Parents want their kids to eat a healthy and balanced diet. Eating fruits and vegetables, limiting fat intake, and keeping tabs on portion sizes is an excellent way of doing this, and standard procedure for most parents. One thing that frequently sneaks under parental radar, however, is sugar. According to Forbes magazine, the average American child consumes 32 teaspoons of sugar a day. The American Medical Association suggests no more than 9 – and that’s for adults!
Should you limit your child’s sugar intake? The answer is an unequivocal yes. Refined sugar has no nutritional value. Sugar has been linked to obesity, nervousness, acne, fatigue, diabetes, and a host of other conditions. The less sugar any person takes in, the better, but for children, sugar is doubly damaging because they’re learning eating habits now that will follow them through life.
Most parents are aware that sugar is not something they should be feeding their children. So how does so much make it into our kids’ diets? The two biggest culprits are sugary drinks and sweet snacks. Most parents would not knowingly let their kid eat 10 teaspoons of sugar, yet one can of Coke contains precisely that much. Sport drinks, fruit drinks, and flavored waters are equally as saccharine.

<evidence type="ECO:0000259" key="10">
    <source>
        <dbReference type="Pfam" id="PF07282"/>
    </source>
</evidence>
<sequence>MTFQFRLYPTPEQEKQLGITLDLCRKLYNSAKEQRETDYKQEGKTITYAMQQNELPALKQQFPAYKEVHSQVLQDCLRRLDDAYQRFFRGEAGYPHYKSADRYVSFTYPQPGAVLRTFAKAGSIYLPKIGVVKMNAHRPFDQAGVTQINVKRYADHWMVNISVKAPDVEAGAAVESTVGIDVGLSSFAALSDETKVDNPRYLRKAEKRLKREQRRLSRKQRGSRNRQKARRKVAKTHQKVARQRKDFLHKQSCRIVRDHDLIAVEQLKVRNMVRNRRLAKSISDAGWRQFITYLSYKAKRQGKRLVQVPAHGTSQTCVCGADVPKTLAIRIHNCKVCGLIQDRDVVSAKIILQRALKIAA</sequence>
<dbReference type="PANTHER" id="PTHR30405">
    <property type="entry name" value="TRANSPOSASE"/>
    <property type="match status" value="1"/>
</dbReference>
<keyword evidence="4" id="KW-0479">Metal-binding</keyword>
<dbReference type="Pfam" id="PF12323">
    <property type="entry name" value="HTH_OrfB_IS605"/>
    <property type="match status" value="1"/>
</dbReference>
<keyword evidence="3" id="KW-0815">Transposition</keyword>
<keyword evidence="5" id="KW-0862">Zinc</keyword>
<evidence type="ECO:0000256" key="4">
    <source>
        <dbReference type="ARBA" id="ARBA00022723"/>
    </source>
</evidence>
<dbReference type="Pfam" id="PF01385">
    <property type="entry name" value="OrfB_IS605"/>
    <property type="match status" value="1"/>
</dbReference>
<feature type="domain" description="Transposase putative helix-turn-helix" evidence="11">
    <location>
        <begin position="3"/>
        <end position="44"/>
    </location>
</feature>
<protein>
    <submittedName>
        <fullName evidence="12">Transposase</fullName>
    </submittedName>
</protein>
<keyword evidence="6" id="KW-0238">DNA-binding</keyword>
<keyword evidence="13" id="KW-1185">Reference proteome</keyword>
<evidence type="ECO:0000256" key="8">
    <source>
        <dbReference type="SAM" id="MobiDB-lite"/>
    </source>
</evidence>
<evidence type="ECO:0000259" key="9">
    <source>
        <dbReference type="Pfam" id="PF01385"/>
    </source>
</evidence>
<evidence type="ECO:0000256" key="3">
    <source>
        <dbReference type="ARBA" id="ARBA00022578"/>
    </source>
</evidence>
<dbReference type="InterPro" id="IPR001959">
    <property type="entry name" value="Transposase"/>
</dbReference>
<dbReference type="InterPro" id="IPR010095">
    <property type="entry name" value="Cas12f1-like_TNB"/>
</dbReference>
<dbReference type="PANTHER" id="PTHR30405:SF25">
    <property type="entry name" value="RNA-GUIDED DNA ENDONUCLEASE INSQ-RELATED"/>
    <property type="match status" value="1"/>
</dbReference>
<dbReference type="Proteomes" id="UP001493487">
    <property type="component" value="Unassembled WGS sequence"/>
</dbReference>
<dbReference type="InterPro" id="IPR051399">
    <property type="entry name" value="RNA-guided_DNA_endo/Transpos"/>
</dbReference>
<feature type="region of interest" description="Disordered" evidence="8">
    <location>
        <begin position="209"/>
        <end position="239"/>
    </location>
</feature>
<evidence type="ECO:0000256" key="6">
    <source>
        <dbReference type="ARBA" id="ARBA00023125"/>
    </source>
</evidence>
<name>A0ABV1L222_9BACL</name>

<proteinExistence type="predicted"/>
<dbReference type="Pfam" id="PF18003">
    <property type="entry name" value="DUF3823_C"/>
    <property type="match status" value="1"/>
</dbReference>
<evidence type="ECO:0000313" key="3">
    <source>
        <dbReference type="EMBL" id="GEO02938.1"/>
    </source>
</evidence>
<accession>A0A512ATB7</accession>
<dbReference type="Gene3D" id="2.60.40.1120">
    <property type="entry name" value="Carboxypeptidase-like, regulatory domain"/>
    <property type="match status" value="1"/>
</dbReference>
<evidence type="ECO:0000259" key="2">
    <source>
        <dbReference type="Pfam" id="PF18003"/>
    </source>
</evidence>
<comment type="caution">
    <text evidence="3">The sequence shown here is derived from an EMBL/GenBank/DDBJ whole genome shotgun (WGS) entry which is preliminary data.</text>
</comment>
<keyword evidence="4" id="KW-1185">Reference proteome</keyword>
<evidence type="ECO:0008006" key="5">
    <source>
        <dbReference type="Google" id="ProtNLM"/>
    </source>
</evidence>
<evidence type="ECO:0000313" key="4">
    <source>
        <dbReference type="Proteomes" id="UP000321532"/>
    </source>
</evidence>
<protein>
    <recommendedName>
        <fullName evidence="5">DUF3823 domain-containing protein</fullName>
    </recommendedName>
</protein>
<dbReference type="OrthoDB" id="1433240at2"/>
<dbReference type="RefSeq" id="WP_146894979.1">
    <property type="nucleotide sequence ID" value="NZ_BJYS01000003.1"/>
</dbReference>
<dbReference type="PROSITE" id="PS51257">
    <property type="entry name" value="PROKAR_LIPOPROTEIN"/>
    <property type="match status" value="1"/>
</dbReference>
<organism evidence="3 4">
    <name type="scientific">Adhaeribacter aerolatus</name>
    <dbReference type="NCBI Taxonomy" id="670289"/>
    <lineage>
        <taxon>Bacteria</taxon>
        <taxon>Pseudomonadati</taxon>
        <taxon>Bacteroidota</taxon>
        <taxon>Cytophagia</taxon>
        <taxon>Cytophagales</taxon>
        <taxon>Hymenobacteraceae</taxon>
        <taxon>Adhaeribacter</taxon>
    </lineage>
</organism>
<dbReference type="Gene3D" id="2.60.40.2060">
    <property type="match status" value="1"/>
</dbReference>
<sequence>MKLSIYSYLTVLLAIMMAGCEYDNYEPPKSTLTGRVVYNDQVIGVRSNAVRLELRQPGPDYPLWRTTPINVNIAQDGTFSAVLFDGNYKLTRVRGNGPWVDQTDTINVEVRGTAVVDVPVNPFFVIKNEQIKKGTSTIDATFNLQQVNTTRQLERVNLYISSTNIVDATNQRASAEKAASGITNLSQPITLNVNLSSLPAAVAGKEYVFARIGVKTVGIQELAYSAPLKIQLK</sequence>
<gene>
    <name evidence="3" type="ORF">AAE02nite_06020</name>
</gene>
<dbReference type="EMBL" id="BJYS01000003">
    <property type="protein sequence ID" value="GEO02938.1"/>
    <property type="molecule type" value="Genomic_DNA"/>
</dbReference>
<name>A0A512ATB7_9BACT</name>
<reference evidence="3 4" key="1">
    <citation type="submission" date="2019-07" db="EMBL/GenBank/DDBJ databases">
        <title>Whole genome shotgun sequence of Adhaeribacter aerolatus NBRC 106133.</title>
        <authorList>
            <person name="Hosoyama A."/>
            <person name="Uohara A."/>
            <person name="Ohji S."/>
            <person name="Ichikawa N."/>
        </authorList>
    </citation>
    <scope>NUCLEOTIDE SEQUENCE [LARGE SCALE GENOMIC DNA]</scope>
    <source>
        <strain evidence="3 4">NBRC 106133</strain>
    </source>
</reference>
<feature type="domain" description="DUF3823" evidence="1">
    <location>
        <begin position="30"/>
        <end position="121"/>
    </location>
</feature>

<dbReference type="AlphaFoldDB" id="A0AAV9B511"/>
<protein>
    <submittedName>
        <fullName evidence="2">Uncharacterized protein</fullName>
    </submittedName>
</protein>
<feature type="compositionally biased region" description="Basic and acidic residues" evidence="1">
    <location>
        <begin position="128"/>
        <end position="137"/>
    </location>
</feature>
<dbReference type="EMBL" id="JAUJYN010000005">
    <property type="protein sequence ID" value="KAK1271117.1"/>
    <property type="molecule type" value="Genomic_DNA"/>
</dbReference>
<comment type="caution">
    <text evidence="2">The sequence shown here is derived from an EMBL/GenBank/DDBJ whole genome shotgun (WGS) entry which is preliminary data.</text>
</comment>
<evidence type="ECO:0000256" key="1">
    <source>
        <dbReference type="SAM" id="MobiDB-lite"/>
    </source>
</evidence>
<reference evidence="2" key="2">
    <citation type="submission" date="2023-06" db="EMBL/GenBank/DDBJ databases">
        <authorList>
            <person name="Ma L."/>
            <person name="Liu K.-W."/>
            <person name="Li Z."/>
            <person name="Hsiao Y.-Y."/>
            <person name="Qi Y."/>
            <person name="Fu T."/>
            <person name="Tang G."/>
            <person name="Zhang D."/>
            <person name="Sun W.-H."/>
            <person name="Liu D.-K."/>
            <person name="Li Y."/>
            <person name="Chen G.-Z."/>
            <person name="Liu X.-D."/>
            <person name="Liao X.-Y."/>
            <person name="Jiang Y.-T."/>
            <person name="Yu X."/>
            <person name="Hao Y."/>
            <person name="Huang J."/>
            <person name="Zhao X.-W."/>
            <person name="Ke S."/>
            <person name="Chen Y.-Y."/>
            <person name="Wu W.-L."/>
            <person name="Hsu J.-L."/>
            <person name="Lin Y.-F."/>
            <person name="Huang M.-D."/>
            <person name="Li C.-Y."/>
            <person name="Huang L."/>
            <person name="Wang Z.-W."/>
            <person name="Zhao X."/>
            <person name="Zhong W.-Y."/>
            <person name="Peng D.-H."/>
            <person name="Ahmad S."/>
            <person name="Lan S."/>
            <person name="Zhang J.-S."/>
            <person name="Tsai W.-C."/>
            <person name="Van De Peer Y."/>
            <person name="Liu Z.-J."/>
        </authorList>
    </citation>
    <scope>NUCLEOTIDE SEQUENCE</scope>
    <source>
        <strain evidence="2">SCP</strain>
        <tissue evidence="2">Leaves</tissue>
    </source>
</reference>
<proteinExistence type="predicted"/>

As a parent, it’s a good idea to check the labels. Even seemingly healthy foods like kids’ yogurts and sorbet can contain tons of sugar. It doesn’t mean they can’t be part of your child’s diet at all, but it’s up to you to monitor overall sugar intake, and that means cutting down wherever you can.
If you decide to limit your child’s sugar intake, it’s a good idea to do it gradually. A slow taper from sugary foods to healthier ones has a better chance of succeeding than a crash diet approach. Try replacing sodas with water, seltzer, or homemade drinks. Ice tea is great because you can choose a flavor your kids will love and limit sugar to one teaspoon per glass. If your child has a sweet tooth, point them to naturally sweet snacks like fresh and dried fruit.
The earlier you start your children on the path of monitoring and limiting sugar intake, the healthier they will be for the rest of their lives. Having less sugar food in your home will be a boon to everyone’s health, including your own.